It is important to check these point again when you reach the mountains:
Before the tour begins, you must check your equipment . Do you have your individual emergency equipment (avalanche transceiver, shovel and probe) and group emergency equipment (enough cell phones, first aid kits and bivy bags) with you?
An avalanche transceiver check is to be conducted before setting off. If you regularly travel with the same group of people, doing a “quick” avalanche transceiver check should be enough. If there are new participants in the group, a “thorough” avalanche transceiver check is recommended.
The rough route should be clear and briefly discussed. If the route is visible, you can begin planning your tracks.
The current avalanche bulletin and danger situation should be checked and discussed once you reach the mountains.
Are all group members feeling alright? Can they cope with the tour and does everyone have a full set of suitable equipment?
AVALANCHE TRANSCEIVER CHECKS
An avalanche transceiver checks are now a standard part of tour preparation. The aim is to check whether every group member has a functional avalanche transceiver with them. Carrying a probe, shovel and avalanche transceiver is considered a common standard of generally accepted practice in the backcountry. Experienced group members who start without carrying out an avalanche transceiver check can be accused of “culpable negligence” if inexperienced members come to harm as a consequence.
THE RIGHT WAY TO PERFORM AN AVALANCHE TRANSCEIVER CHECK
Thorough avalanche transceiver check
As part of the thorough avalanche transceiver check, each device is checked in both function modes; this means you check that all devices can both transmit and search. Because, from a technical point of view, both functions work independently of each other. This check makes it immediately clear whether all group members know their device well enough to switch them from “transmit” to “search” and back. Both the quick and thorough avalanche transceiver checks can be performed in a semi-circle or in a line (one behind the other). The method below is for a group standing in a line.
The group members now walk in a line past the controller, maintaining a distance of 3 to 5 meters from the person in front. When doing this, everyone in the group can watch as the distance displayed on their device changes, first decreasing and then increasing again.
As each person goes past, the controller can also check whether the transmitter signal is being displayed.
Now the controller should be standing around 5 to 10 meters behind the group. The group members stand in a line, once again maintaining a distance of 2 to 3 meters from the person before them. Each member of the group now switches their avalanche transceiver to “transmit” and stows it away as usual in the carrying system directly against their body, i.e. under their top layer of clothing or in an inside pants zipper pocket. The controller switches their device to “search” and then walks past the group from behind.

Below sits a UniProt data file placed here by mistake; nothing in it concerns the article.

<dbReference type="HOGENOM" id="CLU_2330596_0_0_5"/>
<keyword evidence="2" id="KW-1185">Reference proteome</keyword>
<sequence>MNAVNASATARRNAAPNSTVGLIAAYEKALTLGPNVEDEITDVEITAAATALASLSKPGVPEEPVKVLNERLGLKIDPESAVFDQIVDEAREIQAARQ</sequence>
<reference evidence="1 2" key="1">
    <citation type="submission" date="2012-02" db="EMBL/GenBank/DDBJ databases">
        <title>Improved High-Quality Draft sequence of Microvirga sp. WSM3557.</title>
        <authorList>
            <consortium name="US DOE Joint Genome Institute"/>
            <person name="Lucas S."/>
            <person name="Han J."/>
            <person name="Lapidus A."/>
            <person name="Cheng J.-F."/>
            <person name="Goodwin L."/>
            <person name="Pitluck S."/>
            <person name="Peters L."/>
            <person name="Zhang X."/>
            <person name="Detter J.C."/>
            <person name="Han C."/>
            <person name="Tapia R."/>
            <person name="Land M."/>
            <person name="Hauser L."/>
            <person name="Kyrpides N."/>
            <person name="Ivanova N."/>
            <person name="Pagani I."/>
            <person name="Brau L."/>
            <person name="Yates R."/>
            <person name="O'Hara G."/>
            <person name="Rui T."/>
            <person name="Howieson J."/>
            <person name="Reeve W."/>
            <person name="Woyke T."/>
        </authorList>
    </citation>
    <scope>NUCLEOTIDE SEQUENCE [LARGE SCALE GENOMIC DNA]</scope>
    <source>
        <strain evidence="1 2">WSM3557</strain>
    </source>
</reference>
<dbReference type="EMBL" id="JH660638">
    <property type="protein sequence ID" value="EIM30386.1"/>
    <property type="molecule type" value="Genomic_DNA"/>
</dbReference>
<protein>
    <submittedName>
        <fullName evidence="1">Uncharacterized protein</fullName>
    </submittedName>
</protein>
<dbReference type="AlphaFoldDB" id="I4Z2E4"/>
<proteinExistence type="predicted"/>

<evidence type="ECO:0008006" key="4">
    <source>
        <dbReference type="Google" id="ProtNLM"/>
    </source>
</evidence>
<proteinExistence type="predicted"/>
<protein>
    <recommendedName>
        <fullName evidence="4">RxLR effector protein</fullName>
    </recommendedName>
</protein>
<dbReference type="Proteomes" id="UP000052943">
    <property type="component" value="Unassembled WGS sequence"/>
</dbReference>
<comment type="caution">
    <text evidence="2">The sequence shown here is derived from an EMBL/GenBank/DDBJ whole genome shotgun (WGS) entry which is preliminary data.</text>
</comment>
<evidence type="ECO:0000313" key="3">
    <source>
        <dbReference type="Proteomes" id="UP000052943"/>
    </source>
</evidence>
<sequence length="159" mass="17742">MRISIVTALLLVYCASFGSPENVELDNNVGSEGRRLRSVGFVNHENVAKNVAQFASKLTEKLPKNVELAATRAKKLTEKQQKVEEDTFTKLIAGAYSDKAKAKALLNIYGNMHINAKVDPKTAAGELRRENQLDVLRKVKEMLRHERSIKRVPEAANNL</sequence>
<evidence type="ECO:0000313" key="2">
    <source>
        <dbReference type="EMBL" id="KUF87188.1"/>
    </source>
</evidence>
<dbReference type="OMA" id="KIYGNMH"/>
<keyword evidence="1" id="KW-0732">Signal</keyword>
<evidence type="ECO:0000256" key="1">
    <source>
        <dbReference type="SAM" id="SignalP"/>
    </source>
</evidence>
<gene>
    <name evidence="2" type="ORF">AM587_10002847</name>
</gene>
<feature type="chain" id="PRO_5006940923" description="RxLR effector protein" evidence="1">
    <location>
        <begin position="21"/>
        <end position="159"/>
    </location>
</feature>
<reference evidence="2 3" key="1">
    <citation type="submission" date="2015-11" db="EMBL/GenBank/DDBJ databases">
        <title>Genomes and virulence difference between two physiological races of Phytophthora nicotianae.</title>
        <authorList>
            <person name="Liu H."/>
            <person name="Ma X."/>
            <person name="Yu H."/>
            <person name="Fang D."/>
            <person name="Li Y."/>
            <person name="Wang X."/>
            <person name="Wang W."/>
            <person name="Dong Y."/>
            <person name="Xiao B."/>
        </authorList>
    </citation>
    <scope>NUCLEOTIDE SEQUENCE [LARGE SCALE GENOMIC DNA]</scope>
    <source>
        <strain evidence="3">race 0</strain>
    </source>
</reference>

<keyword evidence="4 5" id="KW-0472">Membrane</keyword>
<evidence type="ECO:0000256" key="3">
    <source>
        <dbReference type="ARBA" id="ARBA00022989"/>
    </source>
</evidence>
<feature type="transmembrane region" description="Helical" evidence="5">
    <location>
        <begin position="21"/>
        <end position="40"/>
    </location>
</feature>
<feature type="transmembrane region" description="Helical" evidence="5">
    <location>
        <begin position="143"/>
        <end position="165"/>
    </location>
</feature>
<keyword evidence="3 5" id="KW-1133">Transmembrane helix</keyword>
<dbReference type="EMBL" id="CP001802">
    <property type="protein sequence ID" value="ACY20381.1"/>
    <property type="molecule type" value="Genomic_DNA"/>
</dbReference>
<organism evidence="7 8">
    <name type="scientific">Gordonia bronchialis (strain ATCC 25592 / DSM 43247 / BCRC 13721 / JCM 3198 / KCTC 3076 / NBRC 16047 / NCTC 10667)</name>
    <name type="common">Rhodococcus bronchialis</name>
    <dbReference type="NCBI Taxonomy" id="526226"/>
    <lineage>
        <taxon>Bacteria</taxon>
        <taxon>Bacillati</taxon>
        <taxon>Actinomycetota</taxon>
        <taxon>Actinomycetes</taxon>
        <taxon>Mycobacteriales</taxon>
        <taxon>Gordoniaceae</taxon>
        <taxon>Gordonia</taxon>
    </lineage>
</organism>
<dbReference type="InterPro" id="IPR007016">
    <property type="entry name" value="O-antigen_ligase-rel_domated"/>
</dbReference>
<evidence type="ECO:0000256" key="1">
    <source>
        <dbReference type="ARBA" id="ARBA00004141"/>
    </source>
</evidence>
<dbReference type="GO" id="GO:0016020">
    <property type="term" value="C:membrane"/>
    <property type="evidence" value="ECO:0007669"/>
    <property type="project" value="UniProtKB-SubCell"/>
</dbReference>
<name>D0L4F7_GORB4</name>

As they walk past, the controller checks the display for each group member. They check whether every avalanche transceiver is actually transmitting and whether the distance displayed is plausible. A distance that is clearly too large suggests a device with a broken transmitter antenna. The optimal way to perform the last part of this check is with the controller’s avalanche transceiver set to “group check mode”. This reduces the reception reach of their device to around one meter. This enables the controller to clearly determine whether it is really the person directly in from of them that is transmitting the signal.
Quick avalanche transceiver check
The quick avalanche transceiver check is used only to check whether every participant has switched on their avalanche transceiver and that they are transmitting properly. Modern avalanche transceivers automatically conduct a self-check, meaning that a defective search mode would be displayed as an error message.
Keep your eyes and ears open...
When we are out and about in the mountains – so at level two of the 3x3 filter method – we collect all of the important observations about the three contributing factors “conditions”, “terrain” and “people”. Much information that was missing in the planning stage is now “gifted” to us outside – we just have to be attentive and identify it.
Warning signs indicate a volatile avalanche situation. Warning signs include fresh avalanches that occurred no more than a day ago, whumpf sounds and cracks that appear when you step on the snowpack. If you observe and warning signs, you should immediately take defensive action, i.e. remain on terrain with a steepness of less than 30° and keep away from big slopes!
A highly experienced avalanche expert once said: “Avalanches are the best indicators of avalanches!” If there is evidence of fresh slab avalanches, you must assume that further avalanches are lying in wait at similar slope aspects, elevations and terrain features.
The fact that an avalanche has released proves that there is a weak layer that could be disturbed, and that a crack could propagate.
Whumpf sounds shake you to the core. A “whumpf” happens when a snow slab settles and the weak layer underneath collapses. The air in the weak layer has to escape. Similar to when you blow up and then pop a paper bag. A whumpf sound is proof of a weak layer that could be disturbed, and that a crack could propagate.
Cracks when stepping on the snowpack
Cracks when stepping on the snowpack show that a slab exists and that there is a weak layer underneath it and that – depending on the length of the crack – propagation is possible. Cracks are formed when the weak layer is so thin that a “whumpf” can barely be heard. Often, both warning signs occur together.